A lot of studies indicate that two is too young for children to be socialized in large groups, and even for some kids, three is pushing it for being in a group setting with other kids.

Bullocks. Cite the studies then see Alma Gottlieb's "The Afterlife is Where We Come From" (or some of the growing field of infant anthropology) to learn that what you said is not the case in many, many circumstances.
posted by fuq at 4:45 PM on December 8, 2008


grapefruitmoon:
I think some of the problems that kids have in pre-k around behavior issues happen because increasingly, pre-k programs aren't developmentally appropriate for some kids. They are very academically focused and not focused enough on the kind of learning that comes through play. This is an inevitable result of the push for earlier and earlier literacy to get kids ready for standardized tests. I believe that pre-k should teach literacy and math skills, but it should teach them through, not instead of, play that also helps them learn to get along well with others and use their imaginations.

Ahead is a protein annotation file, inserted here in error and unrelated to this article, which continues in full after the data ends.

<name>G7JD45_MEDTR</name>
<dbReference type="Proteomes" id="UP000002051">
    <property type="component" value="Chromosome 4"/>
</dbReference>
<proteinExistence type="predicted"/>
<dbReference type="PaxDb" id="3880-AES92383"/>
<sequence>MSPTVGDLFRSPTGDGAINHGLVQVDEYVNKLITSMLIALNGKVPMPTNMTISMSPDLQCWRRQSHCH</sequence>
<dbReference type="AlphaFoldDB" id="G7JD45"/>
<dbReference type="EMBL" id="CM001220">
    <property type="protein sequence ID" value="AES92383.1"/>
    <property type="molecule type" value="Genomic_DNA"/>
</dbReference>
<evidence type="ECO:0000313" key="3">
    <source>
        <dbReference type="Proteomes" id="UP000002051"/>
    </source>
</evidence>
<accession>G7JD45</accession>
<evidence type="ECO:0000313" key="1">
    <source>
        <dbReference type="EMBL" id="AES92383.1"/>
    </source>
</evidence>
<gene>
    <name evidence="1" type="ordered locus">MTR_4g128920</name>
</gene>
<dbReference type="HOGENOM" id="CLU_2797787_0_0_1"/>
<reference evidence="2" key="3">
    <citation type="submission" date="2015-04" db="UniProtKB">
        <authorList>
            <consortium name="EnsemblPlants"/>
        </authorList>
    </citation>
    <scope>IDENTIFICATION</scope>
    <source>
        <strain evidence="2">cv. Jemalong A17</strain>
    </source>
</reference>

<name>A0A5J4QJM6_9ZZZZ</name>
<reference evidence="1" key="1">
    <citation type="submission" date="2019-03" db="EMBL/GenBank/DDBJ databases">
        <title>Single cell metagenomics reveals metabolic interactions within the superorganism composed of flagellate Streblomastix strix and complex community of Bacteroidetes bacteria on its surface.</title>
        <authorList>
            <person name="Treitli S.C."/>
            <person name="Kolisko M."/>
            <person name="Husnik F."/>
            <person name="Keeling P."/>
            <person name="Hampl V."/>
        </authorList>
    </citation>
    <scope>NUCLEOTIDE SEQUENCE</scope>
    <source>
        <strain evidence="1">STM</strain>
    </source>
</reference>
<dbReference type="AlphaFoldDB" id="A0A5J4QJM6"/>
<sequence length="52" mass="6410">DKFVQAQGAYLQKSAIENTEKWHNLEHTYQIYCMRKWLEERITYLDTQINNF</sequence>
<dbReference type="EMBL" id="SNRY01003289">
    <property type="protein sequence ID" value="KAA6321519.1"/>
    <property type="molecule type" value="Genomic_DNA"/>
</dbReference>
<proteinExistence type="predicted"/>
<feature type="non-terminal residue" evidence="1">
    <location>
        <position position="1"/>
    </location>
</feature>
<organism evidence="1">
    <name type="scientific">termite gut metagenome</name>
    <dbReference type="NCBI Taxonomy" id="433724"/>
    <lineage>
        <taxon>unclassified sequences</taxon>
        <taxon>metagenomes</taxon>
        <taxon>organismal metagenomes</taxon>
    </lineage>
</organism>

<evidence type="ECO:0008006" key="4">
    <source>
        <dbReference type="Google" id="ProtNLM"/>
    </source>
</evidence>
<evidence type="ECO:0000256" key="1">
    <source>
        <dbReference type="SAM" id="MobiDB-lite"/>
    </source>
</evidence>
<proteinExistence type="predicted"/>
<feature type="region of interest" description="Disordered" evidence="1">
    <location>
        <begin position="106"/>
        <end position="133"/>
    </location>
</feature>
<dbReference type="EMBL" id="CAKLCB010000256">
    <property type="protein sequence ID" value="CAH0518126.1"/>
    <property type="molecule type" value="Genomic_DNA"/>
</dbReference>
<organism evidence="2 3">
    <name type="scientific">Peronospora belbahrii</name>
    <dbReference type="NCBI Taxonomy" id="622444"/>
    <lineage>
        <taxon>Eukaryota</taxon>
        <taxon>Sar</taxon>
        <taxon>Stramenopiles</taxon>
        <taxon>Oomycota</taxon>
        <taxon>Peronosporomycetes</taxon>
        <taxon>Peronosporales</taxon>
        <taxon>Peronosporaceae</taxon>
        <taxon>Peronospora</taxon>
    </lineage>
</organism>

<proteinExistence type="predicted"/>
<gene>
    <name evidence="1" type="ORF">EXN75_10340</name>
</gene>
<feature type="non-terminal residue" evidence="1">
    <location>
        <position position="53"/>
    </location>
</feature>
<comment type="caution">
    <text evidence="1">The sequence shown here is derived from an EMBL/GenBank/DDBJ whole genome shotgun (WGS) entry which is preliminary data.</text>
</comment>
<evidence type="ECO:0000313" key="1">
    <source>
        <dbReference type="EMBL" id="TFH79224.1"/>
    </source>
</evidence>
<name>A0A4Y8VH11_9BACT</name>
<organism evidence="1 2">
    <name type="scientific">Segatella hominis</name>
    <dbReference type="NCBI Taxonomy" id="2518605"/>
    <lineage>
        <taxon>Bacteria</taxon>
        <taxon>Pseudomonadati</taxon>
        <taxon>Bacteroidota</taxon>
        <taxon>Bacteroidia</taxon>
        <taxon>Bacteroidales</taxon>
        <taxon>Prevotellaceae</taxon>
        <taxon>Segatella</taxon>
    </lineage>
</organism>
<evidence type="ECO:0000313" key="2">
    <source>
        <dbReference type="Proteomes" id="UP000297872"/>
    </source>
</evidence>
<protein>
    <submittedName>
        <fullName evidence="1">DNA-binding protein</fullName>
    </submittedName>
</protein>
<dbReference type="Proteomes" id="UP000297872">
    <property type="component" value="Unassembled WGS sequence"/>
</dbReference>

posted by mai at 4:48 PM on December 8, 2008


mai: They are very academically focused and not focused enough on the kind of learning that comes through play. This is an inevitable result of the push for earlier and earlier literacy to get kids ready for standardized tests. I believe that pre-k should teach literacy and math skills, but it should teach them through, not instead of, play that also helps them learn to get along well with others and use their imaginations.